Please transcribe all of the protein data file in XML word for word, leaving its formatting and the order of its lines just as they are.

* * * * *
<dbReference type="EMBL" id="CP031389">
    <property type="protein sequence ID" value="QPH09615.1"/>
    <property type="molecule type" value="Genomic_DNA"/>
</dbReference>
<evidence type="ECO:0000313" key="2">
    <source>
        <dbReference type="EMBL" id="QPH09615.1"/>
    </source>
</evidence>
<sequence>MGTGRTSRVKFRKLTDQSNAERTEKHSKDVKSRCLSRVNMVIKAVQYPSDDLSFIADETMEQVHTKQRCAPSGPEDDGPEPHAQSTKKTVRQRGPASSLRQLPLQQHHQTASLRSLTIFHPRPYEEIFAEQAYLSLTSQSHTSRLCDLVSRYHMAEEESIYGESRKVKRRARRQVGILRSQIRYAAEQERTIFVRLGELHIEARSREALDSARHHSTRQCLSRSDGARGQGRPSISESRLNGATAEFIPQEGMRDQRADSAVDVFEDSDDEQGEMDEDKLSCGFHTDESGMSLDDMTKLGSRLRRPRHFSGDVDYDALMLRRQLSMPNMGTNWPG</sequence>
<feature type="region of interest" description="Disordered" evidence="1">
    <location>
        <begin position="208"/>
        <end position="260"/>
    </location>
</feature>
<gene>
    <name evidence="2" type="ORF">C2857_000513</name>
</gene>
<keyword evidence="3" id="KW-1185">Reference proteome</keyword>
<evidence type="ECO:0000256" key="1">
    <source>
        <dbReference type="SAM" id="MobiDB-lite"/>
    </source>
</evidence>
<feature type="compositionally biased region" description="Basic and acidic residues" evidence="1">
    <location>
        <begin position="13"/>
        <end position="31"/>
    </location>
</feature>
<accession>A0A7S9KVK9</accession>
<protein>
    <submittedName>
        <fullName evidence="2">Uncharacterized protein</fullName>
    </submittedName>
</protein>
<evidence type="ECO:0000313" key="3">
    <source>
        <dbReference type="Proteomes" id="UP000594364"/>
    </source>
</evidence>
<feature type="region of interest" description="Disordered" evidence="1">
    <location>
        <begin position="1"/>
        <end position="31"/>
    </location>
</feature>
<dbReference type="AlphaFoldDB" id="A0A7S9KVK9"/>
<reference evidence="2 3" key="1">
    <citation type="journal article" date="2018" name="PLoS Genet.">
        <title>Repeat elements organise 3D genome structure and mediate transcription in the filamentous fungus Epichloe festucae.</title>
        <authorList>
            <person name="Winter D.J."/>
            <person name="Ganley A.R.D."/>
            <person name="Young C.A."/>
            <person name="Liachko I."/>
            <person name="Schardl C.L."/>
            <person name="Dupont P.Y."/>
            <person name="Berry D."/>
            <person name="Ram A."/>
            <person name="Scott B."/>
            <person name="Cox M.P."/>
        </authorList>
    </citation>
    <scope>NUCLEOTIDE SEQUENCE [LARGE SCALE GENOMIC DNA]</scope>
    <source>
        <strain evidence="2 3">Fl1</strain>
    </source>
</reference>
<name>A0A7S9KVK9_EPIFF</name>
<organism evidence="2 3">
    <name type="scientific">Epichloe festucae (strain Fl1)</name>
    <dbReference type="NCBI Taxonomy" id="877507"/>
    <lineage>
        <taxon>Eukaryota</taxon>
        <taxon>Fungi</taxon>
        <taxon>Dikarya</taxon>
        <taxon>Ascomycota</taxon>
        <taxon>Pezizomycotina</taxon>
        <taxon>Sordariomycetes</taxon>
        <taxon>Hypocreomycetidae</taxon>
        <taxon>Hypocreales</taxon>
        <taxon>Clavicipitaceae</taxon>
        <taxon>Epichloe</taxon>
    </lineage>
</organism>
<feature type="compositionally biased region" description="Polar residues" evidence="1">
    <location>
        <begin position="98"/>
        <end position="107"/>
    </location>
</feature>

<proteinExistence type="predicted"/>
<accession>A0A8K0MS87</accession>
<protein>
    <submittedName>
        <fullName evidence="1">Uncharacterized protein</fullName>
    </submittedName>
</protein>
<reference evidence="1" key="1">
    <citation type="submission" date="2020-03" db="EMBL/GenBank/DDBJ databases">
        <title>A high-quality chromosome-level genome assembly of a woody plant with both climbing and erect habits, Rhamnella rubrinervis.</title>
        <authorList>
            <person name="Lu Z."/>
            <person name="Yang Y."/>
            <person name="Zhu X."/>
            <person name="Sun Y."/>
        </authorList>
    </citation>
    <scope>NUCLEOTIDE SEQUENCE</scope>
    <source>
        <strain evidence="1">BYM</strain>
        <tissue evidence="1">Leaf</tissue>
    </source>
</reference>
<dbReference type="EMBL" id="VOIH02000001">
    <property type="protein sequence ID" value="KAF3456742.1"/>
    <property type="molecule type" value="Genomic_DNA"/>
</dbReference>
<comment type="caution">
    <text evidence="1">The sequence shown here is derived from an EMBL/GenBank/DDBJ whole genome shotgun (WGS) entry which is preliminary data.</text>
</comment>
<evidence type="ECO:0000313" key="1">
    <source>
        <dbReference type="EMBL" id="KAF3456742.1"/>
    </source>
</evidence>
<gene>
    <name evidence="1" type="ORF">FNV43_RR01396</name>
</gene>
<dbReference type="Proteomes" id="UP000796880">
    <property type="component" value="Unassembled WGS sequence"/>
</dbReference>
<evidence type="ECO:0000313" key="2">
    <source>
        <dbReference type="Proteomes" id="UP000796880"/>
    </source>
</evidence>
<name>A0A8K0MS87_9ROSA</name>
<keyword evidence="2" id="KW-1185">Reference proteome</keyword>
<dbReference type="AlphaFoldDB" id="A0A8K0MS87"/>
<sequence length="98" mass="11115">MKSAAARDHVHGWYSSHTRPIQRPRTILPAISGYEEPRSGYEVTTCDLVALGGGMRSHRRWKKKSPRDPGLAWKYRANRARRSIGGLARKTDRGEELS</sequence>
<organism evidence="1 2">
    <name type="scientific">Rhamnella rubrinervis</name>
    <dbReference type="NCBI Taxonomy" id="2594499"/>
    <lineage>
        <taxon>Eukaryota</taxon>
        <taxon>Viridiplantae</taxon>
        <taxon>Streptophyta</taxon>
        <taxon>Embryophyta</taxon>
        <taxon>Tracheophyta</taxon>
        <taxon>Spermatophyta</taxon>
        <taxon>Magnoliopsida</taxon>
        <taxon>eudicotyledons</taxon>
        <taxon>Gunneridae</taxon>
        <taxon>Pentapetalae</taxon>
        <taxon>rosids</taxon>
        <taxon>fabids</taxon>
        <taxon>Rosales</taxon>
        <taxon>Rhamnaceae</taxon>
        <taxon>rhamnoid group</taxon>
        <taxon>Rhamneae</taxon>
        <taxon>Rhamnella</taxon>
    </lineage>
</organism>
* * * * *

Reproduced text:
<dbReference type="EMBL" id="CP031389">
    <property type="protein sequence ID" value="QPH09615.1"/>
    <property type="molecule type" value="Genomic_DNA"/>
</dbReference>
<evidence type="ECO:0000313" key="2">
    <source>
        <dbReference type="EMBL" id="QPH09615.1"/>
    </source>
</evidence>
<sequence>MGTGRTSRVKFRKLTDQSNAERTEKHSKDVKSRCLSRVNMVIKAVQYPSDDLSFIADETMEQVHTKQRCAPSGPEDDGPEPHAQSTKKTVRQRGPASSLRQLPLQQHHQTASLRSLTIFHPRPYEEIFAEQAYLSLTSQSHTSRLCDLVSRYHMAEEESIYGESRKVKRRARRQVGILRSQIRYAAEQERTIFVRLGELHIEARSREALDSARHHSTRQCLSRSDGARGQGRPSISESRLNGATAEFIPQEGMRDQRADSAVDVFEDSDDEQGEMDEDKLSCGFHTDESGMSLDDMTKLGSRLRRPRHFSGDVDYDALMLRRQLSMPNMGTNWPG</sequence>
<feature type="region of interest" description="Disordered" evidence="1">
    <location>
        <begin position="208"/>
        <end position="260"/>
    </location>
</feature>
<gene>
    <name evidence="2" type="ORF">C2857_000513</name>
</gene>
<keyword evidence="3" id="KW-1185">Reference proteome</keyword>
<evidence type="ECO:0000256" key="1">
    <source>
        <dbReference type="SAM" id="MobiDB-lite"/>
    </source>
</evidence>
<feature type="compositionally biased region" description="Basic and acidic residues" evidence="1">
    <location>
        <begin position="13"/>
        <end position="31"/>
    </location>
</feature>
<accession>A0A7S9KVK9</accession>
<protein>
    <submittedName>
        <fullName evidence="2">Uncharacterized protein</fullName>
    </submittedName>
</protein>
<evidence type="ECO:0000313" key="3">
    <source>
        <dbReference type="Proteomes" id="UP000594364"/>
    </source>
</evidence>
<feature type="region of interest" description="Disordered" evidence="1">
    <location>
        <begin position="1"/>
        <end position="31"/>
    </location>
</feature>
<dbReference type="AlphaFoldDB" id="A0A7S9KVK9"/>
<reference evidence="2 3" key="1">
    <citation type="journal article" date="2018" name="PLoS Genet.">
        <title>Repeat elements organise 3D genome structure and mediate transcription in the filamentous fungus Epichloe festucae.</title>
        <authorList>
            <person name="Winter D.J."/>
            <person name="Ganley A.R.D."/>
            <person name="Young C.A."/>
            <person name="Liachko I."/>
            <person name="Schardl C.L."/>
            <person name="Dupont P.Y."/>
            <person name="Berry D."/>
            <person name="Ram A."/>
            <person name="Scott B."/>
            <person name="Cox M.P."/>
        </authorList>
    </citation>
    <scope>NUCLEOTIDE SEQUENCE [LARGE SCALE GENOMIC DNA]</scope>
    <source>
        <strain evidence="2 3">Fl1</strain>
    </source>
</reference>
<name>A0A7S9KVK9_EPIFF</name>
<organism evidence="2 3">
    <name type="scientific">Epichloe festucae (strain Fl1)</name>
    <dbReference type="NCBI Taxonomy" id="877507"/>
    <lineage>
        <taxon>Eukaryota</taxon>
        <taxon>Fungi</taxon>
        <taxon>Dikarya</taxon>
        <taxon>Ascomycota</taxon>
        <taxon>Pezizomycotina</taxon>
        <taxon>Sordariomycetes</taxon>
        <taxon>Hypocreomycetidae</taxon>
        <taxon>Hypocreales</taxon>
        <taxon>Clavicipitaceae</taxon>
        <taxon>Epichloe</taxon>
    </lineage>
</organism>
<feature type="compositionally biased region" description="Polar residues" evidence="1">
    <location>
        <begin position="98"/>
        <end position="107"/>
    </location>
</feature>

<proteinExistence type="predicted"/>
<accession>A0A8K0MS87</accession>
<protein>
    <submittedName>
        <fullName evidence="1">Uncharacterized protein</fullName>
    </submittedName>
</protein>
<reference evidence="1" key="1">
    <citation type="submission" date="2020-03" db="EMBL/GenBank/DDBJ databases">
        <title>A high-quality chromosome-level genome assembly of a woody plant with both climbing and erect habits, Rhamnella rubrinervis.</title>
        <authorList>
            <person name="Lu Z."/>
            <person name="Yang Y."/>
            <person name="Zhu X."/>
            <person name="Sun Y."/>
        </authorList>
    </citation>
    <scope>NUCLEOTIDE SEQUENCE</scope>
    <source>
        <strain evidence="1">BYM</strain>
        <tissue evidence="1">Leaf</tissue>
    </source>
</reference>
<dbReference type="EMBL" id="VOIH02000001">
    <property type="protein sequence ID" value="KAF3456742.1"/>
    <property type="molecule type" value="Genomic_DNA"/>
</dbReference>
<comment type="caution">
    <text evidence="1">The sequence shown here is derived from an EMBL/GenBank/DDBJ whole genome shotgun (WGS) entry which is preliminary data.</text>
</comment>
<evidence type="ECO:0000313" key="1">
    <source>
        <dbReference type="EMBL" id="KAF3456742.1"/>
    </source>
</evidence>
<gene>
    <name evidence="1" type="ORF">FNV43_RR01396</name>
</gene>
<dbReference type="Proteomes" id="UP000796880">
    <property type="component" value="Unassembled WGS sequence"/>
</dbReference>
<evidence type="ECO:0000313" key="2">
    <source>
        <dbReference type="Proteomes" id="UP000796880"/>
    </source>
</evidence>
<name>A0A8K0MS87_9ROSA</name>
<keyword evidence="2" id="KW-1185">Reference proteome</keyword>
<dbReference type="AlphaFoldDB" id="A0A8K0MS87"/>
<sequence length="98" mass="11115">MKSAAARDHVHGWYSSHTRPIQRPRTILPAISGYEEPRSGYEVTTCDLVALGGGMRSHRRWKKKSPRDPGLAWKYRANRARRSIGGLARKTDRGEELS</sequence>
<organism evidence="1 2">
    <name type="scientific">Rhamnella rubrinervis</name>
    <dbReference type="NCBI Taxonomy" id="2594499"/>
    <lineage>
        <taxon>Eukaryota</taxon>
        <taxon>Viridiplantae</taxon>
        <taxon>Streptophyta</taxon>
        <taxon>Embryophyta</taxon>
        <taxon>Tracheophyta</taxon>
        <taxon>Spermatophyta</taxon>
        <taxon>Magnoliopsida</taxon>
        <taxon>eudicotyledons</taxon>
        <taxon>Gunneridae</taxon>
        <taxon>Pentapetalae</taxon>
        <taxon>rosids</taxon>
        <taxon>fabids</taxon>
        <taxon>Rosales</taxon>
        <taxon>Rhamnaceae</taxon>
        <taxon>rhamnoid group</taxon>
        <taxon>Rhamneae</taxon>
        <taxon>Rhamnella</taxon>
    </lineage>
</organism>